RESTRICTIONS on the volume of Fiji's shark trade will be enforced in 18 months.
This after the Convention on International Trade in Endangered Species of Wild Fauna and Flora (CITES) allowed the proposal to upgrade its listing of five threatened shark species and the manta ray in Bangkok, Thailand yesterday.
CITES' 178 member countries agreed to give the oceanic whitetip, scalloped hammerhead shark, great hammerhead shark and smooth hammerhead shark (sphyrna lewini, s mokarran and s zygaena) appendix II status, which requires countries to regulate trade of a species by issuing export permits to ensure their sustainability in the wild.
Failure to comply with the decision can result in sanctions.
Conservationists rejoiced when Japan and China failed to gather one-third required votes to reopen debate on the proposal to upgrade the listings.
Pew environment group global shark campaigner Angelo Villagomez, who has been lobbying for shark protection in Fiji's waters for the past two years, said it was good news for the islands.
"It's important to note that this is not a trade ban, but a restriction in the volume of trade. This listing will improve data collection. In 18 months, the Fijian government will have to issue export permits for these species. Countries accepting the fins will only be able to do so if they have this export permit, if they don't, they will have violated the regulations," he said from Bangkok.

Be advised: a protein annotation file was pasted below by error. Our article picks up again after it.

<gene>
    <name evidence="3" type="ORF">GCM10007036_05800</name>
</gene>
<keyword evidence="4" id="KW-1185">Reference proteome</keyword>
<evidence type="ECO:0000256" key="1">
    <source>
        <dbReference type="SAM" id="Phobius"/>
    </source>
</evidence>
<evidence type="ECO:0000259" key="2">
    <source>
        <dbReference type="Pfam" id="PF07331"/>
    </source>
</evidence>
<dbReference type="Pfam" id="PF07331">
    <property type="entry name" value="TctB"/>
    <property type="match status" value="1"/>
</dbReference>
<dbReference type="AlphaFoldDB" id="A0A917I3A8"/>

"If the importing country finds that there is no export permit from the source country, they can fine the trader according to that country's laws.
"The listing of these species is exciting and a game changer, but there is still a lot of work to do. There are many more species of sharks that are threatened with extinction, including many of Fiji's species."
Local shark campaigner Manoa Rasigatale said the future looked bright in the ocean.
"This is great news for our people," he said. "Without the sharks our marine ecosystem will collapse. We now have a chance to save them and our ecosystem."
In a recent survey, scientists estimated 100 million sharks were killed annually for the fin trade.